After a morning fruit break and recess, I decided to spend some time in the preschool classroom. It's a very full classroom, and several parents were in attendance. The children sang songs and the teacher spoke in both English and the local dialect. She also has an assistant who is fluent in the local dialect and who translated when needed.
After singing, we went to the library to pick out books and I got the opportunity to read with some of the students. We returned to the classroom and lunch (beef stew and bread) was served in glass bowls outside.

During lunch we caught a cane toad, a rather horrid looking beast that is predominant across Australia, despite being a rather recent addition to the ecosystem on the continent. Cane toads are pests and they procreate at an incredible rate. Once caught, they are put in a plastic trash bag and put in the freezer, which is (from what I understand) a very humane way of getting rid of them permanently.

After lunch the children went home and I spent time in a couple of other classrooms. After school I was working with some of the teachers when a group of students came and reported a snake in the preschool toilet. I guess that was the third snake seen on campus today: there was a large one seen in the main school yard, a smaller one seen on a pathway, and the unlucky fellow in the preschool toilet. Oh...and a fourth one...a baby one brought to us by one of the students.

Besides snakes, there are loads of dogs on campus. They are peaceful, quiet, and just hoping for a bite to eat. There were probably a dozen or so dogs wandering around the school grounds, which seemed very odd to me. Another interesting thing I discovered is that none of the students wear shoes to school, and neither do most of their parents. The children run through the playground and splash through the puddles in their bare feet (which was a little alarming to me, given the snake situation).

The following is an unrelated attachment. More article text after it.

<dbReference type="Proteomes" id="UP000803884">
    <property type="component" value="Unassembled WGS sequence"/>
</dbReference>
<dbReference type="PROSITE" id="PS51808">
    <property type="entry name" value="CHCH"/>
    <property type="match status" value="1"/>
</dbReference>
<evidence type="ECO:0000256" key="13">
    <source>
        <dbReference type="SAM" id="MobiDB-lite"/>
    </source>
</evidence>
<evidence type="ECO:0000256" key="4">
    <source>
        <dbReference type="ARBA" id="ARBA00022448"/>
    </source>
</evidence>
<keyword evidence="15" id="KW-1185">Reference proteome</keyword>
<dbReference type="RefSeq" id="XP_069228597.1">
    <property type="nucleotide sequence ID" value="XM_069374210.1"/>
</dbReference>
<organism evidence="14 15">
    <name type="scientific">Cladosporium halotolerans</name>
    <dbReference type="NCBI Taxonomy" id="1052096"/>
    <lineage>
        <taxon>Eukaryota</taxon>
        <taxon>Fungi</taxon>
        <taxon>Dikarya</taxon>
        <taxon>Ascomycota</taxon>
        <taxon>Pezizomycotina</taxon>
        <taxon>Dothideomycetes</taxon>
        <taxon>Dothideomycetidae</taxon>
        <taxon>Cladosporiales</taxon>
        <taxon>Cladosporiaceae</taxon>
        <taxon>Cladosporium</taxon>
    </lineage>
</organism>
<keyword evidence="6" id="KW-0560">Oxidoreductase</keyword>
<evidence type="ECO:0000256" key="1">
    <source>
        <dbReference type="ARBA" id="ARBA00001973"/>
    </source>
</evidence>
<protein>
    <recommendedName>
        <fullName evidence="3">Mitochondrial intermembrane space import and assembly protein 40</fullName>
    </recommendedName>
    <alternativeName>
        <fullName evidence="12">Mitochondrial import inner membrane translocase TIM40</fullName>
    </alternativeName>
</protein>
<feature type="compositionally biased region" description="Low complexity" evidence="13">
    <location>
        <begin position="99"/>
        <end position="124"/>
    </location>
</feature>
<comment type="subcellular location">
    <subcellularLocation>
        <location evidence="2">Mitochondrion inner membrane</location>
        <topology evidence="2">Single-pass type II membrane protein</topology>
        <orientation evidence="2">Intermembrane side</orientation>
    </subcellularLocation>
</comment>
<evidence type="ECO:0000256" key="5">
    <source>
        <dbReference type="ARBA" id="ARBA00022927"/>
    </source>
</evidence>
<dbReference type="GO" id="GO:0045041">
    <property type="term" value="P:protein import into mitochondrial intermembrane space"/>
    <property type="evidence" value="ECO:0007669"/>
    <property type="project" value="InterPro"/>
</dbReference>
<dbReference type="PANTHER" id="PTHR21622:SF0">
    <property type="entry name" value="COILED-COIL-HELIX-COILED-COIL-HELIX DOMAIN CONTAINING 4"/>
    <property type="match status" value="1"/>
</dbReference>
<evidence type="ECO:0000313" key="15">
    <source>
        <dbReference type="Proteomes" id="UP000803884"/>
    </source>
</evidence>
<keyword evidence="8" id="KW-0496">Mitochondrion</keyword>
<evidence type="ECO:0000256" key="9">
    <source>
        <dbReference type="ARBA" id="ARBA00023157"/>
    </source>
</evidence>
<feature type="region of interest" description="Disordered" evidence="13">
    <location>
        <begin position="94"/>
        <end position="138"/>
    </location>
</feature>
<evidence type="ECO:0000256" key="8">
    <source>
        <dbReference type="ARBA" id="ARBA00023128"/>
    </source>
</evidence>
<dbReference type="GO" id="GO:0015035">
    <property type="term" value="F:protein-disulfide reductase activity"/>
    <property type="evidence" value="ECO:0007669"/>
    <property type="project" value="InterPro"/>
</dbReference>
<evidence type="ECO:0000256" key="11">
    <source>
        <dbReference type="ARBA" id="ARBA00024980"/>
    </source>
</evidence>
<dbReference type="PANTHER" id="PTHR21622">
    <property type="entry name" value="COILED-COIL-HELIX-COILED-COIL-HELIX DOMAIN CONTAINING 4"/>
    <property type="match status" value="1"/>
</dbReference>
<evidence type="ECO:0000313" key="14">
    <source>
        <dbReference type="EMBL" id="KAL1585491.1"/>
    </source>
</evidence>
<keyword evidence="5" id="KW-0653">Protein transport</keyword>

As I was packing up my things to go, I recognized a familiar tune. I exited the teacher's work room and found a small group of girls singing the song, "Let it Go," from the Disney movie Frozen. In some ways so very different...in other ways so very similar.

Reflections on Working in Australian Schools: Part I

Posted on January 31, 2015 at 7:07 PM Comments comments (31)
I thought I'd take a chance to jot down my thoughts throughout this amazing experience of working in Australian remote community schools. I was given the opportunity to work in these schools through the National Institute for Direct Instruction (NIFDI). When I first thought about working in Australia, I pictured working in a somewhat populated area, investigating restaurants in the evening, and staying in Australian hotels. As I learned more about what I'd be doing, I soon realized that the experience would be quite different. So...here's a short recap of what has happened so far.

About 90 days ago I received an email with the names of my remote schools - Nganmarriyanga, Peppimenarti, and Nganambala. I couldn't even pronounce the names and I had no idea where they could possibly be. Thank goodness for Google Earth. I was able to find the first two and, with help from my son Adrien, I was finally able to find Nganambala. I could tell from the map that they are, indeed, remote. Shortly after, I discovered that during the rainy season it is impossible to drive from site to site. As a result, I would need to take a charter flight to travel from Darwin to the first school, in between schools, and then back to Darwin. This was not good news for me. I have said many times in my life that I would never fly in a small plane. Well, you know what they say - "never say never."

Just a note about seasons in northern Australia. There aren't four seasons here - just two. There is the rainy season (which is technically summer - it happens around winter in the US) and the dry season (which is during summer in the US). During the rainy season it is incredibly green, and incredibly muddy. The roads get impassable for several months. My first trip was scheduled during the rainy season (the first of seven in 2015).